Cattery or Pet Sitter?

If you go on holiday, you need to arrange for someone responsible to care for your cat. Cats can be booked into catteries or, alternatively, a friend or professional ‘petsitter’ could look after them. Well-run catteries won’t allow cats to board if they haven’t been vaccinated, so make sure you check well in advance that your cat’s vaccinations are up to date.

If a friend or petsitter is looking after your cat while you’re away, make sure they know about your pet’s requirements. Leave behind a list of information, such as how much food and exercise your pet needs, any medication they might be on and how to give it, and your vet’s contact details for emergencies.

Feeding Kittens

Kittens start to eat solid foods from about three weeks and are fully weaned at about eight weeks. At first they need small meals often (about four or five a day) but by about six months, two meals a day are usually fine. This can continue throughout their adult life, depending on your cat’s preference.

Feeding Cats

Cats should be fed a healthy balanced diet that meets their nutritional needs. Cats are true carnivores, meaning they have to eat certain nutrients that are only found in meat or commercial cat food.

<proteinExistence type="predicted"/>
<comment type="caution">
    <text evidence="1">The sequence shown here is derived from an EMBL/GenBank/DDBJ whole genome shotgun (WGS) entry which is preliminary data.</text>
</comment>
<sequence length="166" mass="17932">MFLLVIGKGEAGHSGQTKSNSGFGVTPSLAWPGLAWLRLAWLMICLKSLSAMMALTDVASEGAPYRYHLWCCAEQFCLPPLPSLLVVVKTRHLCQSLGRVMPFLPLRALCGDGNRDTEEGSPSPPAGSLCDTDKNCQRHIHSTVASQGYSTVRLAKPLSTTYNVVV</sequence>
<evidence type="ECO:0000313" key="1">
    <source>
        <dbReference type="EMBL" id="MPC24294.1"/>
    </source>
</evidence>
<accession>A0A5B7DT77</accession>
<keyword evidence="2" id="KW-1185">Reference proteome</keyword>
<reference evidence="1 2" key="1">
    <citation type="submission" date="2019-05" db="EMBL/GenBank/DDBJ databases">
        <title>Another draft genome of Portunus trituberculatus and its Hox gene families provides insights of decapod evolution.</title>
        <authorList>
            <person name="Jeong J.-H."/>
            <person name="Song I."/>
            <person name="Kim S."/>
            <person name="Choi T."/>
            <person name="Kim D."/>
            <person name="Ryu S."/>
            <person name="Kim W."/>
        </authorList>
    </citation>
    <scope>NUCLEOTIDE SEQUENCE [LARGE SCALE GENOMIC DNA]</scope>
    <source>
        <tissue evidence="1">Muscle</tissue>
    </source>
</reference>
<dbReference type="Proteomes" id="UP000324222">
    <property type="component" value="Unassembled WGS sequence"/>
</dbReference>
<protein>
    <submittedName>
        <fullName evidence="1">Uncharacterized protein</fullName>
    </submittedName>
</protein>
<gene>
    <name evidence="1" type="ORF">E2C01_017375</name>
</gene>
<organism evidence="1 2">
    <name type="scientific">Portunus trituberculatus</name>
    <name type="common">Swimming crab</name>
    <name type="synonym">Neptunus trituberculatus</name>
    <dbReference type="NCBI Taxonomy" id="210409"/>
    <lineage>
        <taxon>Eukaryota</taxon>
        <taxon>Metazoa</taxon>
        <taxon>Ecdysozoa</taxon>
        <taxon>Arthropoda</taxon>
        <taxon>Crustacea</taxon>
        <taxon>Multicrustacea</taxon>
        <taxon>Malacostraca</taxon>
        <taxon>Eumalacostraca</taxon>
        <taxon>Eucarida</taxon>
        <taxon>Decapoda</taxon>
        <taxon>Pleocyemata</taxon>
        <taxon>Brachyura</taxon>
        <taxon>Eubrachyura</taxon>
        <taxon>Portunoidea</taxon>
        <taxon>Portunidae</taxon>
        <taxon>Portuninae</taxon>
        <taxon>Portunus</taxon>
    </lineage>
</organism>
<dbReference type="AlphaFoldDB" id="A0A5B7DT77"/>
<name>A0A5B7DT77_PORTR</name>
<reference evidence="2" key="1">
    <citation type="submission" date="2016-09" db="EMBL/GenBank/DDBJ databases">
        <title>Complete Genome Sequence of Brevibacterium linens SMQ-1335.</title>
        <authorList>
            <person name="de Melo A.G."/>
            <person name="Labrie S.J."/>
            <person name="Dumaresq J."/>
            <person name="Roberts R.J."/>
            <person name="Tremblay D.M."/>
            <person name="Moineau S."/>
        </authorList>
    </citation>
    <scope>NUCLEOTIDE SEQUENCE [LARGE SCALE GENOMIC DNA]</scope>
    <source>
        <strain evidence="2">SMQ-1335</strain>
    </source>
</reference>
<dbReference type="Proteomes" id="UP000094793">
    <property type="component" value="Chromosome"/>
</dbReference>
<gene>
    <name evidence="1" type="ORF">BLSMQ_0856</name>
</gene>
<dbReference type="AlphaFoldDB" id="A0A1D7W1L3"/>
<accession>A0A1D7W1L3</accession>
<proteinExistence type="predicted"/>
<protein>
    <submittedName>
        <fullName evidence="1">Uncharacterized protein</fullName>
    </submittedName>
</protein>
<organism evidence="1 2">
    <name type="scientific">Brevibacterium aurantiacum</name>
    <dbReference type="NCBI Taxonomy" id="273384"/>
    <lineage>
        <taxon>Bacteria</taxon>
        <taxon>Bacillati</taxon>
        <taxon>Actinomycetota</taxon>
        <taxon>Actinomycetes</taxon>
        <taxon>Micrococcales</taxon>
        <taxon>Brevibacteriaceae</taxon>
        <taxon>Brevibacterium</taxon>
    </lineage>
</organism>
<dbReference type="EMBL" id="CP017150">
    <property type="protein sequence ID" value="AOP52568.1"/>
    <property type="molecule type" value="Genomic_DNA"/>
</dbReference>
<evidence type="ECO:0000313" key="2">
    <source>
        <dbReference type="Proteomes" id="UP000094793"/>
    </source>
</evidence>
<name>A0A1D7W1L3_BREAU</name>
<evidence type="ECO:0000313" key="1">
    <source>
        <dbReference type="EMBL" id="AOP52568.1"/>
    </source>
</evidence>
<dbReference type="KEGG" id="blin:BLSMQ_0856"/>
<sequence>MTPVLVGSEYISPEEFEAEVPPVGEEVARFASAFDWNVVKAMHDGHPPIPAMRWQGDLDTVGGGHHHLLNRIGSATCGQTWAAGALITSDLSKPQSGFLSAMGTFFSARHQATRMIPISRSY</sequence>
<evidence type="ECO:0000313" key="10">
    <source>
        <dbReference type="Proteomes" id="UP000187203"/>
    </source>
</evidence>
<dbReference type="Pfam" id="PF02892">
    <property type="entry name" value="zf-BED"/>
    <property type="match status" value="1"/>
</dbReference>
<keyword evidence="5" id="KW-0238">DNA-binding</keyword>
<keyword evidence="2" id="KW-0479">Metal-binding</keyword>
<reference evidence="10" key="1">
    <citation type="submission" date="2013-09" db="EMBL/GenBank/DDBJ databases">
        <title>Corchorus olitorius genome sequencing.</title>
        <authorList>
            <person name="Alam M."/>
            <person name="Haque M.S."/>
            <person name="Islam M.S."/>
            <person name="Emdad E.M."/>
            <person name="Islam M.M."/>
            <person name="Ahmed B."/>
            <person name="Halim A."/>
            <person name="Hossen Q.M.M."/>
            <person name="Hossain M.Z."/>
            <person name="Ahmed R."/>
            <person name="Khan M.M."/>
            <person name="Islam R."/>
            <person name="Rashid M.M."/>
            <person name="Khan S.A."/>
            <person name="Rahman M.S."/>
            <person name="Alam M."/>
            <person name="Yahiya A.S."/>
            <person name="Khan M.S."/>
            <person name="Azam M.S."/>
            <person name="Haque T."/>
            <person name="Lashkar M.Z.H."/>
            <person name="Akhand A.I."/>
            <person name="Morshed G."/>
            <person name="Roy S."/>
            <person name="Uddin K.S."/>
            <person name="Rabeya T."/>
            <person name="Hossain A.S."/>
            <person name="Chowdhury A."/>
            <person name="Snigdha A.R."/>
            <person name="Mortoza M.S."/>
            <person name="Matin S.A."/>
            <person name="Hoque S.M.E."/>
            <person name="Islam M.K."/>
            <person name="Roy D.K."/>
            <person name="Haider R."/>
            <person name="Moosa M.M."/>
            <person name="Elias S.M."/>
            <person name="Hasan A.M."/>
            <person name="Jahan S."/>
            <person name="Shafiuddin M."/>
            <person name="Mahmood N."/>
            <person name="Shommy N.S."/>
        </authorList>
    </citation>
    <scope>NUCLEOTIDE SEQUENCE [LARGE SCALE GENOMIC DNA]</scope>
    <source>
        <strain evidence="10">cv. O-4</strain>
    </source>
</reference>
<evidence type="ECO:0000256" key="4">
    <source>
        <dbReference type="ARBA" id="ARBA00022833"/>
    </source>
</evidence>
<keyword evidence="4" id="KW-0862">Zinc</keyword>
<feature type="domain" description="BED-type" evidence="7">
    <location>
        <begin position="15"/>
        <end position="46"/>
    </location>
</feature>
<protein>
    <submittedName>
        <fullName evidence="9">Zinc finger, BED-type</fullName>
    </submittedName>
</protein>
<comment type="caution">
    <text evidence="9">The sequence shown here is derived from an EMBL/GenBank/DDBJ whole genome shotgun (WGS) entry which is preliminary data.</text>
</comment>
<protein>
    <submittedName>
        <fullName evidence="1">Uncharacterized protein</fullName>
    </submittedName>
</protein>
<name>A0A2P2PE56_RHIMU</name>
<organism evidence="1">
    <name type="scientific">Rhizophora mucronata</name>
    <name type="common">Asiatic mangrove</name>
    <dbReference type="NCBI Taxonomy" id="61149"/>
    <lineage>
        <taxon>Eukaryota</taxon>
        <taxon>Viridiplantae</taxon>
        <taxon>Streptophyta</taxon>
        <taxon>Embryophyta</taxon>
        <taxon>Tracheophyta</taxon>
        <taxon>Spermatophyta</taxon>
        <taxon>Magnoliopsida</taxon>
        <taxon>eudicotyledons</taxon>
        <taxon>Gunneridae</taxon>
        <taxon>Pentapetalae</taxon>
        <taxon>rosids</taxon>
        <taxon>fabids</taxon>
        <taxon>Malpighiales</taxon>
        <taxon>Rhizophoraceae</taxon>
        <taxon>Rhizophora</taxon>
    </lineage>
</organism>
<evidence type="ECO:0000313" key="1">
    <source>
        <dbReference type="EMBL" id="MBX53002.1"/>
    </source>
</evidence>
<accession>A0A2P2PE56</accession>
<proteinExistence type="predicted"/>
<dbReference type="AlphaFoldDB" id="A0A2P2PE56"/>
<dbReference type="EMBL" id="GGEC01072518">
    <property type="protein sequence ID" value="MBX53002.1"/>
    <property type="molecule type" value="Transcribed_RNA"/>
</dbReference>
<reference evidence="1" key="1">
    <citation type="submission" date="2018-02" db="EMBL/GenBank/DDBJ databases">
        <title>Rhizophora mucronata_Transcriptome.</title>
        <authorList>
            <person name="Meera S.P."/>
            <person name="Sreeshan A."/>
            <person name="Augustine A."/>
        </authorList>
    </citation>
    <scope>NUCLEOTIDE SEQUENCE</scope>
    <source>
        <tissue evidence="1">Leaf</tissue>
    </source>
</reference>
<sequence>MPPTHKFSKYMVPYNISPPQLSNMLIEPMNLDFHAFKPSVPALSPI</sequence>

Feeding a complete, commercial cat food is normally preferable to a homemade diet. It’s not easy to achieve the correct balance of nutrients if you make your cat’s diet yourself.

One of the best ways to achieve the correct balance of nutrients is to feed according to ‘life stage’. This means feeding a different diet according to whether your cat is a kitten, adult or senior cat. This is because cats of different ages have different nutritional requirements. For example, kittens need more calories in their food because they are so energetic.

Several leading brands of commercially available cat food offer different foods for different life stages. Buying these is a good way of ensuring your cat gets the right nutrients.

Follow the packet feeding guidelines so you know how much to feed. Weigh the food out to check you’re getting it right. Feeding the right amount of food is important because obesity is the commonest nutritional problem seen by vets and causes health problems such as diabetes, heart disease and arthritis.

It’s a good idea to weigh out your cat’s food at the start of the day, following the packet feeding guidelines. Then you can put the entire measured amount down at once, give it as several small meals or divide it into a meal for morning and one for evening. It depends on the cat’s preference and your lifestyle but you should try to cater for your cat’s preferences as far as you can.